Daily Management Review

Growing Treasury Yields Put Highly Valued Us Equities To The Test


Growing Treasury Yields Put Highly Valued Us Equities To The Test
The next recent test of a rally that has driven U.S. stocks to all-time highs and increased their price may come from rising Treasury yields.
Even if Treasury yields have accelerated their rise in recent weeks, the S&P 500 managed to gain 10% in the first quarter due to expectations that the Federal Reserve will lower interest rates this year. Prices also increased: according to LSEG Datastream, the benchmark index is now trading at a premium of just over 21 times forward earnings forecasts, the highest level since January 2022.
Strong economic data is currently undermining predictions about the extent to which the central bank will lower rates this year. Tuesday saw the 10-year yield reach 4.4%, the highest level in more than four months. The yield moves inversely with bond prices.
Upward momentum in the economy, strong corporate profits, and enthusiasm around AI have so far prevented stocks from being much affected by rising yields this year. On the other hand, other investors are concerned that high valuations may make stocks more susceptible if interest rates continue to rise. In addition to increasing the cost of capital for individuals and businesses, greater yields have the potential to make "risk-free" Treasury bonds more alluring than stocks.
"The fact that (yields) are breaking above a previous ceiling here is giving pause," said Chuck Carlson, chief executive officer at Horizon Investment Services. "The trend of these rates is disconcerting because you have this continued series of higher highs here that is being perpetuated today."
Increasing yields have played a major role in the current upheaval of the stock market. When the 10-year yield jumped to a 16-year high of slightly over 5% in September and October, stocks dropped down, but they quickly recovered when rates reversed. The S&P 500 fell 19% in 2022 as a result of the Fed's sharp rate increases intended to curb skyrocketing inflation. The S&P 500 dropped 0.7% on Tuesday, and the 10-year yield was last at 4.35 percent.
Tuesday saw a decline in the major indexes of Wall Street, with Tesla's stock being one of the major drags on the Nasdaq and S&P 500.
Since the Fed has said it plans to lower interest rates in 2024, one major factor contributing to investors' increased optimism about higher yields this year is the Fed. However, investors now doubt the central bank will be able to lower rates as much as initially anticipated in light of positive economic statistics.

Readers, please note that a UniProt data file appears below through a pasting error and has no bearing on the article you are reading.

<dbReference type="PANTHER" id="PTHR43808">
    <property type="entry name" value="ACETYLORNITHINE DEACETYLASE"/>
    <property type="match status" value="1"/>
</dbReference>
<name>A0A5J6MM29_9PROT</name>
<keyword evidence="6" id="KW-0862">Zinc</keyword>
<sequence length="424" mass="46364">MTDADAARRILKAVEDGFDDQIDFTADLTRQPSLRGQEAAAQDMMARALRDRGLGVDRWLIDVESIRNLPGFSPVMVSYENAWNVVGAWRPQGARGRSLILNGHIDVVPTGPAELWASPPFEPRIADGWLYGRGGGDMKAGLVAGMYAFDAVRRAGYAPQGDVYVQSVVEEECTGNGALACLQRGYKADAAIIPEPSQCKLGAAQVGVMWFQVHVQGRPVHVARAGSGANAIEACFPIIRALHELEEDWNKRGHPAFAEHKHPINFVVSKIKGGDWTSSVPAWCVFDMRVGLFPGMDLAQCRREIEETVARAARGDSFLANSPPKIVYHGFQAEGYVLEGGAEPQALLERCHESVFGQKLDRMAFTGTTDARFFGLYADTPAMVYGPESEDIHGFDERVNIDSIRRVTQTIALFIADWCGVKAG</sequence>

Investors were pricing in about 70 basis points of cuts this year, according to futures markets on Tuesday, down from more than 150 bps in January. That is fewer than the central bank's forecast of 75 basis points for this year.
Simultaneously, a number of indicators indicate that stock market prices have lost appeal.
According to Keith Lerner, co-chief investment officer at Truist Advisory Services, the equity risk premium, which measures the difference between the yield on the S&P 500 earnings and the yield on the 10-year Treasury, went negative in the first quarter for the first time since 2002.
"Bonds offer some real competition," said Ed Clissold, chief U.S. market strategist at Ned Davis Research. "So if we were to see the 10-year Treasury yield spike back towards 5% like it did last fall, stocks would probably reflect that and equity valuations would need to come down."
For some investors, a retraction is long overdue. The S&P 500 has not declined dramatically since October, according to data from Bank of America Global Research, although historically, declines of 5% or more happen three times a year on average.
"We have been looking for a 3-5% correction for months," said Paul Nolte, senior wealth advisor and market strategist for Murphy & Sylvest Wealth Management. "We may finally be at the doorstep."
The way that stocks respond to rising rates may vary depending on how confident investors are about the strength of the underlying economy and the rate of inflation.
According to Damian McIntyre, head of multi-asset solutions at Federated Hermes, investors will be fine if yields are rising "because growth has been a lot stronger than expected." "But if growth starts to slow and inflation is climbing then that will start to weigh on investors' minds."
The U.S. jobs report on Friday will be a test; a better-than-expected report could be the cause of the ongoing increase in yields. The S&P 500 is predicted by LSEG IBES to show earnings growth of roughly 10% this year when earnings season kicks off later this month.
"Stocks can weather a lot if the earnings are there," said Carlson of Horizon Investment Services. "But if earnings don't continue to beat expectations and you've got rates now going to four-month highs, that is going to be a problem for the market."